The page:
Thursday, September 07, 2006


This week is my niece Emily’s 5th birthday. At least, it’s her “legal” birthday. Emily was found in a cardboard box in an alley in Wei Lin, China and they did not know exactly how old she was so she was assigned a date.

My older sister surprised us all 4 years ago by announcing that she, at age 44, had been approved for single-parent adoption and would soon go to China to pick up her baby. We were dumbfounded but excited.

I’m pretty much of a homebody and traveling just doesn’t call to me like it does to some, but……………..China, that’s a different story. I have practiced tai chi nearly every day for the last 14 years and have studied acupuncture intermittently for the last 10. A trip to China would be the dream of a lifetime, and to see that baby placed in F’s arms would be priceless.

So, I decided that I’d go with F to “get the baby”. I did endless preparation - planned the “touristy” things, studied the language, got the name of a college of traditional Chinese medicine to visit. I couldn’t believe that this was happening.

Ten days before we were scheduled to leave, I woke up with a hemorrhage in my eye. It was like dumping an entire pepper shaker into an egg white and whisking it up. My retinal specialist got me in that morning and said his best guess would be that the vitreous would clear in a few weeks. But the trip was in less than two weeks - how did my other eye look? I could certainly go with just monocular vision, but what if the good one also bled? Dr. M is a deeply kind person. He put his hand on my shoulder as I cried and said that if it were him, he’d stay home, but it was my choice. I still thought I could pull it off. He told me to come back in a week, three days before departure. He did an ultrasound and told me that my retina had completely separated from the back of my eye and I’d need immediate surgery. I was stunned and rapidly slid into that tunnel of “blissful numbness”, where you shut down because the emotional pain is simply too much.

I don’t feel like recounting the details of the surgery and recovery right now, but no, I did not go to China. I was too immersed in the health crisis and did not experience the profound sense of unfairness and disappointment until days later. Why why why did that f’ing diabetes take away my one dream? I’ve never asked for much from life, and at that time it seemed like I’d never gotten much, either.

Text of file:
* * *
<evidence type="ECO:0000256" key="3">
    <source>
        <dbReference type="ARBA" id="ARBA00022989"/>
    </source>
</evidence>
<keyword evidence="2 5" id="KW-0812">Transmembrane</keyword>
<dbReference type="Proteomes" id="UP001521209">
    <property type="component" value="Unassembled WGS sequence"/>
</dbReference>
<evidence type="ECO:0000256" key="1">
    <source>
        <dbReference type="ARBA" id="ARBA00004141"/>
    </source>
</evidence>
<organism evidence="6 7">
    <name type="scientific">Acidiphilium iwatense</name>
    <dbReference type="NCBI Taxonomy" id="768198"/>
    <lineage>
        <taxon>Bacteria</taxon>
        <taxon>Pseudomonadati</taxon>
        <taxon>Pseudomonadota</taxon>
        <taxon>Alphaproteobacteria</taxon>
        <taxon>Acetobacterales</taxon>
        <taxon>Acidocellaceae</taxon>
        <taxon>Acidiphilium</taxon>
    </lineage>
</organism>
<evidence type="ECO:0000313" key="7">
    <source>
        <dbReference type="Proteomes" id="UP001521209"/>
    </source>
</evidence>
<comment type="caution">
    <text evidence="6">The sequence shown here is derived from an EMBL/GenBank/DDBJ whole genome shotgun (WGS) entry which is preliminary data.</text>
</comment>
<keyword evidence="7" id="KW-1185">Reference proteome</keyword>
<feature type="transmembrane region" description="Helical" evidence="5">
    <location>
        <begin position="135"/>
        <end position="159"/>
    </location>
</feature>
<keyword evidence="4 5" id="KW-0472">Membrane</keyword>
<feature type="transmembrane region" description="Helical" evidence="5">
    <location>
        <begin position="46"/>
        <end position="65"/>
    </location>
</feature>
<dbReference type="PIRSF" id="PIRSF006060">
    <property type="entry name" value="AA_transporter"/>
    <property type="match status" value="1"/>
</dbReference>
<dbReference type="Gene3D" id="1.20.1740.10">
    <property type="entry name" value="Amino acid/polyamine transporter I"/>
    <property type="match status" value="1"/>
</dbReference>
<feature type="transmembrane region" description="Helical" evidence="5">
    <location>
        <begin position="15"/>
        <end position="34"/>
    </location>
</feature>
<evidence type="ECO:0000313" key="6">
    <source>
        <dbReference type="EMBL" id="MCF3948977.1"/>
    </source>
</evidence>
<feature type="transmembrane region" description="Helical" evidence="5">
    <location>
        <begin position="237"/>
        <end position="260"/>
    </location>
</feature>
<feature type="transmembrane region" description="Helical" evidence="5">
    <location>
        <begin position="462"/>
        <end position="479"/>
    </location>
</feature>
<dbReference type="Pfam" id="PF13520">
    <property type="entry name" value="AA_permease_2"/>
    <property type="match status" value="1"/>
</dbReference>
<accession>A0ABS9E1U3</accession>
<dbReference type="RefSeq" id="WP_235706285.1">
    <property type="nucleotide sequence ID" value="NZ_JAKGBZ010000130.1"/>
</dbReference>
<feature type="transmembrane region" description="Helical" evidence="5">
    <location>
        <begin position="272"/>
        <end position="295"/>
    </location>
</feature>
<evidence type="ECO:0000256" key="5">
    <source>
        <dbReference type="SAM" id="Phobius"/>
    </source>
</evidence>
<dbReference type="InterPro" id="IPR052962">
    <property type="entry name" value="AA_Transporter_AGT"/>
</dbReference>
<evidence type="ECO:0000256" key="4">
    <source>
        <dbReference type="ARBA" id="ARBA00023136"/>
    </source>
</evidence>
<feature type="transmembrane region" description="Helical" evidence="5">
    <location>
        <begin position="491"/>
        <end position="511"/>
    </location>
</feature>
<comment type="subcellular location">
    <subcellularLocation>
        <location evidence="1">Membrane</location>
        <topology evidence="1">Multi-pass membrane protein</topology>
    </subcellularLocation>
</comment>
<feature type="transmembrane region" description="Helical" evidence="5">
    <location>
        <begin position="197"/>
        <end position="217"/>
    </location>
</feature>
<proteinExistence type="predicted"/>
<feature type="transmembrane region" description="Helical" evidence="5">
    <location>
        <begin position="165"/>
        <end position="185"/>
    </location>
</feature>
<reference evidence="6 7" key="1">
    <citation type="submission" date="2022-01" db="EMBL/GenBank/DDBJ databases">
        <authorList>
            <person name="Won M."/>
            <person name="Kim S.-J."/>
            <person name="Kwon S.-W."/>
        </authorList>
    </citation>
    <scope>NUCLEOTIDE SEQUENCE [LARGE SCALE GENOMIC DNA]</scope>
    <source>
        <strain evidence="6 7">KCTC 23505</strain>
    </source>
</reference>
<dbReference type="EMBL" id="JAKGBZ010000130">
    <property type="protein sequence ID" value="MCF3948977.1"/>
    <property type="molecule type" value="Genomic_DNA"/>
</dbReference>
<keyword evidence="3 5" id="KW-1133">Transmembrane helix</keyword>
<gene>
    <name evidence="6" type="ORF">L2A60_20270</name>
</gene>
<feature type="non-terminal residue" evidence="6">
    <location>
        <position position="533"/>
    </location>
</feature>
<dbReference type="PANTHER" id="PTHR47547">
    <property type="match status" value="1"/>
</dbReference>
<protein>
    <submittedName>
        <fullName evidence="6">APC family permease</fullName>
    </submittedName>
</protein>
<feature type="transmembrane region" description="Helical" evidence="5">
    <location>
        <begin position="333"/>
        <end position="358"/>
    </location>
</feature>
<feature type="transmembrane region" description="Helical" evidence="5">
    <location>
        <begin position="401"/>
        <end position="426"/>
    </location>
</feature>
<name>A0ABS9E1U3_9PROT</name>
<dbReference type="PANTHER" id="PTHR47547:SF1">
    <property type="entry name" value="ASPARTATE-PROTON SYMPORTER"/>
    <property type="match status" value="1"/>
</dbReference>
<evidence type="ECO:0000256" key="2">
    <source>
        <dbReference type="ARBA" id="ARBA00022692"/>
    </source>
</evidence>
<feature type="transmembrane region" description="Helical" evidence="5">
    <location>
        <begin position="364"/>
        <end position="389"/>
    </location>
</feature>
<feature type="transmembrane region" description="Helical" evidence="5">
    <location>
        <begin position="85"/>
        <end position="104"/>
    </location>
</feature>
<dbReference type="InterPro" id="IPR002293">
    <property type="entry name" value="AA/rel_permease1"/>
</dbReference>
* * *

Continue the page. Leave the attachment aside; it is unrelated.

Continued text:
But today, 4 years later, I can see all that Emily is - in her Halloween costume, blowing out birthday candles, ripping open Christmas gifts and rushing to greet me with open arms. I can see her cousins (all boys) fussing over her endlessly. I have a picture of her on my desk at her first baseball game (go Twins) where we both came home with peanut shells in our hair - and I could see the scoreboard clearly

Because of laser beams, retinal surgery and Dr. K.M., I am living my reward.

I’m sure that diabetes will be the reason for more disruptions, disappointments and snafus as the currents of life carry me on. But the rage has faded to nothing.

That dear sweet baby was one of a million stars in the sky that was chosen to come and be a member of our family. And because of her, we all shine more brightly.

Happy Birthday Em. I love you.


Sandra Miller said...

A Beautifully-written, poignant entry.

Your approach to this disease -- it's myriad challenges and sometimes devastating "disruptions" -- is truly awe-inspiring.

Bernard said...

Minnesota Nice

I'm so sorry that you didn't get to visit China and experience some of what that country has to offer.

If I'm ever hit by diabetes in a similar surprising and unplanned way, I hope I can handle it with the same grace that you did.

art-sweet said...

Kathy --

Your niece is truly lucky to have you as an aunt. I hope that someday you can travel to China with her!

Scott K. Johnson said...

MN - you have a very eloquent grace in terms of dealing with some of these yucky complications that diabetes throws smack dab in the path of our lives.

There is never a "good" time for such a thing - but the timing of that incident was truly rotten. I'm quite sure you felt very hostile about it, and as you say, just frickin' numb about the whole damn thing.

You made it through, and life goes on - although those feelings of being robbed of such an experience will probably be with you forever.

I truly hope that as I encounter such obstacles, that I am able to handle them with as much grace and strength that you carry with you through your experiences.

Lori Rode said...

Kathy, you're making me cry. What a lovely post, full of joy and pain, fear, frustration, triumph and hope. Happy Birthday to Emily. I hope that your China trip is still in your future. Hugs to you, and hugs to your niece.

George said...

That was such a sweet post. Although now I am crying at work.

What an awesome Auntie you are!

Happy Birthday Emily

type1emt said...

I'm glad you have this joy in your life(D's tough, but you're even tougher!) Emily is lucky to have you for an aunt..
Go out and spoil her royally.

In Search Of Balance said...

What a beautiful post, and what powerful, inspiring, hopeful sentiments. Thank you for sharing your thoughts with us. And that niece of yours is a lucky girl to have such an aunt!

I wish you and your family all the best, always.

MileMasterSarah said...

Awesome! The joy you have from your little Emily is contagious! There are many things that can be taken away from us in life, for many different reason, but there are some things that are held so dear they can never be lost. I enjoyed this post greatly. Thank you for sharing!

Minnesota Nice said...

A giant "thank you" to all of you - your comments made me cry more than writing the post did.